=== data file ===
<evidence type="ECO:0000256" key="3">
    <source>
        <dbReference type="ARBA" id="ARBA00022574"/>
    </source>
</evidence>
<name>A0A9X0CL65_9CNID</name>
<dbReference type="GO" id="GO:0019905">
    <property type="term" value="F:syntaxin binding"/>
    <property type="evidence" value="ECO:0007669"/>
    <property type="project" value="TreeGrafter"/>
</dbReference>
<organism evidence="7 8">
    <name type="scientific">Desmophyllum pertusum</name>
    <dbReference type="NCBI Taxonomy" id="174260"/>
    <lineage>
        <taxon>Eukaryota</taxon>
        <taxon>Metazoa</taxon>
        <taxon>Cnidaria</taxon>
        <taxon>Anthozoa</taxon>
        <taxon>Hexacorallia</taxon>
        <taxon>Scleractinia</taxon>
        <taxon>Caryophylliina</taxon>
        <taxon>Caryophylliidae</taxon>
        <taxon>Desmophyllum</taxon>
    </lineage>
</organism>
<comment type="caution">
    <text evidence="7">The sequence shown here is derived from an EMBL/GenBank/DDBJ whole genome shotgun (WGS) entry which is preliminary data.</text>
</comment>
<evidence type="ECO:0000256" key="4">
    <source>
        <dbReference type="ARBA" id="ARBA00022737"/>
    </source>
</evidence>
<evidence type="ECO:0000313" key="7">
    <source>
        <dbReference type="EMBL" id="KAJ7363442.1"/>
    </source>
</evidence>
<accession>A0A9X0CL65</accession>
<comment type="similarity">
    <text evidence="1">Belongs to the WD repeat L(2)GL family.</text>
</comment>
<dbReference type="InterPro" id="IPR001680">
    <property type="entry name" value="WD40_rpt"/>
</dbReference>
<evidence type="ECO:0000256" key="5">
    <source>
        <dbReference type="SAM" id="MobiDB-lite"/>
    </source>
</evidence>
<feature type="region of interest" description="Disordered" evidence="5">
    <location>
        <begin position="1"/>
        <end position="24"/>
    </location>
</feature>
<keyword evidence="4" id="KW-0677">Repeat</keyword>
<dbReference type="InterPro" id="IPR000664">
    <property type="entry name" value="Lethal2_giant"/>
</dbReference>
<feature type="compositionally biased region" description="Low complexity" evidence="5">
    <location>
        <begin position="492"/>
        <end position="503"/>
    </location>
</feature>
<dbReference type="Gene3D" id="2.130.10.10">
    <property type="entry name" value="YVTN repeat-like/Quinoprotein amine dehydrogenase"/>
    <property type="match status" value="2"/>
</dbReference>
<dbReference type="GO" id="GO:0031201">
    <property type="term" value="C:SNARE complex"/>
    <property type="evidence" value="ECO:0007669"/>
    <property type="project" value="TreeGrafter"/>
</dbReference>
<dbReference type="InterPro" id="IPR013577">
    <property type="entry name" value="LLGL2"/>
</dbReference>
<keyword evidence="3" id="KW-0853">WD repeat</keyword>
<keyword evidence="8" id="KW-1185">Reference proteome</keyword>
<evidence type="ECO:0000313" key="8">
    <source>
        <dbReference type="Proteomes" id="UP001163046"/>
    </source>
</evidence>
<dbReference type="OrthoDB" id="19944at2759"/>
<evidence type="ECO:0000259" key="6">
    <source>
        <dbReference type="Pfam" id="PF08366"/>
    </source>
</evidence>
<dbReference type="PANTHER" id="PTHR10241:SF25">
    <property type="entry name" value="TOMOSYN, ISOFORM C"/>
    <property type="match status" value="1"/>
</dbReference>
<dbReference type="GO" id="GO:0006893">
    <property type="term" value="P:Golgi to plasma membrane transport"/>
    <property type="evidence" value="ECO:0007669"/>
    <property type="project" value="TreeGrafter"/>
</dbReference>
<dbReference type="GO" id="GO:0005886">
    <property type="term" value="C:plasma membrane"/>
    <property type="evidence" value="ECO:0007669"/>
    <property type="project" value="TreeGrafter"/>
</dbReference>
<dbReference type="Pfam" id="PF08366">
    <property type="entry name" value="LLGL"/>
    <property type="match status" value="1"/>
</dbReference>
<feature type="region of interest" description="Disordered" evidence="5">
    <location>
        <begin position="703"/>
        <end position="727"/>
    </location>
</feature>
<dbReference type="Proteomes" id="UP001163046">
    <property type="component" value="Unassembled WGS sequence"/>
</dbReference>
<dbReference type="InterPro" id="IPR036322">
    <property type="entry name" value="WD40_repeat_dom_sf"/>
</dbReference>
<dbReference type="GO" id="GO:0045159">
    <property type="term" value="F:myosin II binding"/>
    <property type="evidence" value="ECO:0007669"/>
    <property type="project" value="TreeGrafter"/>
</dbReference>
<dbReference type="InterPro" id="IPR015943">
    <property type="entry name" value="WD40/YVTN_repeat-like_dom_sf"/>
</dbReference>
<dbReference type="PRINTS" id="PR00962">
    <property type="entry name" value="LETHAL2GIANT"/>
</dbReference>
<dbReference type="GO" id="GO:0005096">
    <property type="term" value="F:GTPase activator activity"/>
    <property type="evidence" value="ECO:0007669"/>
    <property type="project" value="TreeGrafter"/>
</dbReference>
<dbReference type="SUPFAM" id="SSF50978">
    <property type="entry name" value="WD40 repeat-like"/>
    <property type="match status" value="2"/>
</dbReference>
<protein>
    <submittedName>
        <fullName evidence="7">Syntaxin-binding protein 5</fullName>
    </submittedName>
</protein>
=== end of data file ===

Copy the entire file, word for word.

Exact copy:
<evidence type="ECO:0000256" key="3">
    <source>
        <dbReference type="ARBA" id="ARBA00022574"/>
    </source>
</evidence>
<name>A0A9X0CL65_9CNID</name>
<dbReference type="GO" id="GO:0019905">
    <property type="term" value="F:syntaxin binding"/>
    <property type="evidence" value="ECO:0007669"/>
    <property type="project" value="TreeGrafter"/>
</dbReference>
<organism evidence="7 8">
    <name type="scientific">Desmophyllum pertusum</name>
    <dbReference type="NCBI Taxonomy" id="174260"/>
    <lineage>
        <taxon>Eukaryota</taxon>
        <taxon>Metazoa</taxon>
        <taxon>Cnidaria</taxon>
        <taxon>Anthozoa</taxon>
        <taxon>Hexacorallia</taxon>
        <taxon>Scleractinia</taxon>
        <taxon>Caryophylliina</taxon>
        <taxon>Caryophylliidae</taxon>
        <taxon>Desmophyllum</taxon>
    </lineage>
</organism>
<comment type="caution">
    <text evidence="7">The sequence shown here is derived from an EMBL/GenBank/DDBJ whole genome shotgun (WGS) entry which is preliminary data.</text>
</comment>
<evidence type="ECO:0000256" key="4">
    <source>
        <dbReference type="ARBA" id="ARBA00022737"/>
    </source>
</evidence>
<evidence type="ECO:0000313" key="7">
    <source>
        <dbReference type="EMBL" id="KAJ7363442.1"/>
    </source>
</evidence>
<accession>A0A9X0CL65</accession>
<comment type="similarity">
    <text evidence="1">Belongs to the WD repeat L(2)GL family.</text>
</comment>
<dbReference type="InterPro" id="IPR001680">
    <property type="entry name" value="WD40_rpt"/>
</dbReference>
<evidence type="ECO:0000256" key="5">
    <source>
        <dbReference type="SAM" id="MobiDB-lite"/>
    </source>
</evidence>
<feature type="region of interest" description="Disordered" evidence="5">
    <location>
        <begin position="1"/>
        <end position="24"/>
    </location>
</feature>
<keyword evidence="4" id="KW-0677">Repeat</keyword>
<dbReference type="InterPro" id="IPR000664">
    <property type="entry name" value="Lethal2_giant"/>
</dbReference>
<feature type="compositionally biased region" description="Low complexity" evidence="5">
    <location>
        <begin position="492"/>
        <end position="503"/>
    </location>
</feature>
<dbReference type="Gene3D" id="2.130.10.10">
    <property type="entry name" value="YVTN repeat-like/Quinoprotein amine dehydrogenase"/>
    <property type="match status" value="2"/>
</dbReference>
<dbReference type="GO" id="GO:0031201">
    <property type="term" value="C:SNARE complex"/>
    <property type="evidence" value="ECO:0007669"/>
    <property type="project" value="TreeGrafter"/>
</dbReference>
<dbReference type="InterPro" id="IPR013577">
    <property type="entry name" value="LLGL2"/>
</dbReference>
<keyword evidence="3" id="KW-0853">WD repeat</keyword>
<keyword evidence="8" id="KW-1185">Reference proteome</keyword>
<evidence type="ECO:0000313" key="8">
    <source>
        <dbReference type="Proteomes" id="UP001163046"/>
    </source>
</evidence>
<dbReference type="OrthoDB" id="19944at2759"/>
<evidence type="ECO:0000259" key="6">
    <source>
        <dbReference type="Pfam" id="PF08366"/>
    </source>
</evidence>
<dbReference type="PANTHER" id="PTHR10241:SF25">
    <property type="entry name" value="TOMOSYN, ISOFORM C"/>
    <property type="match status" value="1"/>
</dbReference>
<dbReference type="GO" id="GO:0006893">
    <property type="term" value="P:Golgi to plasma membrane transport"/>
    <property type="evidence" value="ECO:0007669"/>
    <property type="project" value="TreeGrafter"/>
</dbReference>
<dbReference type="GO" id="GO:0005886">
    <property type="term" value="C:plasma membrane"/>
    <property type="evidence" value="ECO:0007669"/>
    <property type="project" value="TreeGrafter"/>
</dbReference>
<dbReference type="Pfam" id="PF08366">
    <property type="entry name" value="LLGL"/>
    <property type="match status" value="1"/>
</dbReference>
<feature type="region of interest" description="Disordered" evidence="5">
    <location>
        <begin position="703"/>
        <end position="727"/>
    </location>
</feature>
<dbReference type="Proteomes" id="UP001163046">
    <property type="component" value="Unassembled WGS sequence"/>
</dbReference>
<dbReference type="InterPro" id="IPR036322">
    <property type="entry name" value="WD40_repeat_dom_sf"/>
</dbReference>
<dbReference type="GO" id="GO:0045159">
    <property type="term" value="F:myosin II binding"/>
    <property type="evidence" value="ECO:0007669"/>
    <property type="project" value="TreeGrafter"/>
</dbReference>
<dbReference type="InterPro" id="IPR015943">
    <property type="entry name" value="WD40/YVTN_repeat-like_dom_sf"/>
</dbReference>
<dbReference type="PRINTS" id="PR00962">
    <property type="entry name" value="LETHAL2GIANT"/>
</dbReference>
<dbReference type="GO" id="GO:0005096">
    <property type="term" value="F:GTPase activator activity"/>
    <property type="evidence" value="ECO:0007669"/>
    <property type="project" value="TreeGrafter"/>
</dbReference>
<dbReference type="SUPFAM" id="SSF50978">
    <property type="entry name" value="WD40 repeat-like"/>
    <property type="match status" value="2"/>
</dbReference>
<protein>
    <submittedName>
        <fullName evidence="7">Syntaxin-binding protein 5</fullName>
    </submittedName>
</protein>